“After high school, I bought a little $500 horse and trained it for barrels myself. I placed at the amateur rodeos and filled my [WPRA] permit,” Thomas said.
Thomas won enough money at her first professional rodeo on her permit to buy her card in 1980 and qualify for her first Southeastern Circuit Finals Rodeo, since permit earnings carried over at the time. Thomas sold her horse, which started her on the path of training horses.
“I sold my horse for $10,000, which back then was a pile of money,” Thomas said with a laugh. “I bought another horse and did it all over again. That’s what I did; I’d make a horse and someone would come along and want to buy it.”
Rodeo to Futurities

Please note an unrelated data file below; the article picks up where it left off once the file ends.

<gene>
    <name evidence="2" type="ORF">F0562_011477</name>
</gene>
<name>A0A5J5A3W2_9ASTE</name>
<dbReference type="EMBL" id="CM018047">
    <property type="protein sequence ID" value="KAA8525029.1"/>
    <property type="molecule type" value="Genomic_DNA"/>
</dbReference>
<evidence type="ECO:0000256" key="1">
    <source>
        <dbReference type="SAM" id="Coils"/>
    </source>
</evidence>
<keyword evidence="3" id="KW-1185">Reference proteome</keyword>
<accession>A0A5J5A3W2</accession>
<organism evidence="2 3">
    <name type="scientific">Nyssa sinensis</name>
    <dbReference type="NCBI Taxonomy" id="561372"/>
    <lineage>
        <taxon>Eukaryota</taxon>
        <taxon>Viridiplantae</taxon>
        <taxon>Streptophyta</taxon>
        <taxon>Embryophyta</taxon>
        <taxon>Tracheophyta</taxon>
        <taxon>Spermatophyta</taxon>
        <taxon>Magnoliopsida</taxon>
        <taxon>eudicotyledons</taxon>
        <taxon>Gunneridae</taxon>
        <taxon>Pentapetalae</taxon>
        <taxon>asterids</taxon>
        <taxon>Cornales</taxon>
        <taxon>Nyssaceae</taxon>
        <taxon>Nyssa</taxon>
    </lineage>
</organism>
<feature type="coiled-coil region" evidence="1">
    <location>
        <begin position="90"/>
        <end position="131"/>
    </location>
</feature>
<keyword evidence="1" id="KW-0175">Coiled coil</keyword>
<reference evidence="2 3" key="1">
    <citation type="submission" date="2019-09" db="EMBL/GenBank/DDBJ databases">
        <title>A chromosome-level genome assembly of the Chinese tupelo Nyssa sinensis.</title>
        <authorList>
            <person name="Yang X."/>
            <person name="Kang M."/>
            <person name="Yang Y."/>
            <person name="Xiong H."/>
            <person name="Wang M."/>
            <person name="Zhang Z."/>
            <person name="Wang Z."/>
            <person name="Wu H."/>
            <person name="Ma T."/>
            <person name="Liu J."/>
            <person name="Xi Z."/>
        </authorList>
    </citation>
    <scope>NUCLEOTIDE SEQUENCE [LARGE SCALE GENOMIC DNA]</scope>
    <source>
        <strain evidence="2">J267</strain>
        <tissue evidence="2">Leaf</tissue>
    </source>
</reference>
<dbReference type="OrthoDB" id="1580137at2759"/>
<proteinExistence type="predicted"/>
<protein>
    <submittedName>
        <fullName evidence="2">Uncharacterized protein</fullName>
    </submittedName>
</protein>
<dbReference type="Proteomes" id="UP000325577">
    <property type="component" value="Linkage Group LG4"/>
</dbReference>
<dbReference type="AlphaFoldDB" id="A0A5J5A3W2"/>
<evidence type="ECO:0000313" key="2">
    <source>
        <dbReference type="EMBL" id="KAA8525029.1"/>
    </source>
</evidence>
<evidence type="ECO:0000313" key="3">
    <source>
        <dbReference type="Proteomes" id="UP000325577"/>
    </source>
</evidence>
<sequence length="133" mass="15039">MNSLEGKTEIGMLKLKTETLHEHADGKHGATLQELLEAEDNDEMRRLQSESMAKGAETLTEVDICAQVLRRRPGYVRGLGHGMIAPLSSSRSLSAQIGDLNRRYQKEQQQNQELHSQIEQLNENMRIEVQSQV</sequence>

Thomas, who has 13 circuit finals qualifications and two (then Dodge) Ram National Circuit Finals qualifications under her belt, rodeoed hard for many years.
“I’d been in the top 20 a couple of times,” Thomas said. “It was like I either had the horses or the opportunity, but not both at the same time. [The NFR] just wasn’t in the cards for me.”
Thomas says rodeo was a little different when she was going. During the 1980s and 1990s, most competitors only had one good horse. Now, competitors have at least two top horses in the trailer. Before, if you were fortunate enough to have two good horses, one was sold to pay your way down the road.
“Honestly, I don’t know how I did it back when I was younger,” Thomas said with a laugh. “I can remember washing my hair in a bucket, getting a room one day a week so I could get a really good shower and eating on $5 a day. If I didn’t win, I had to go home.”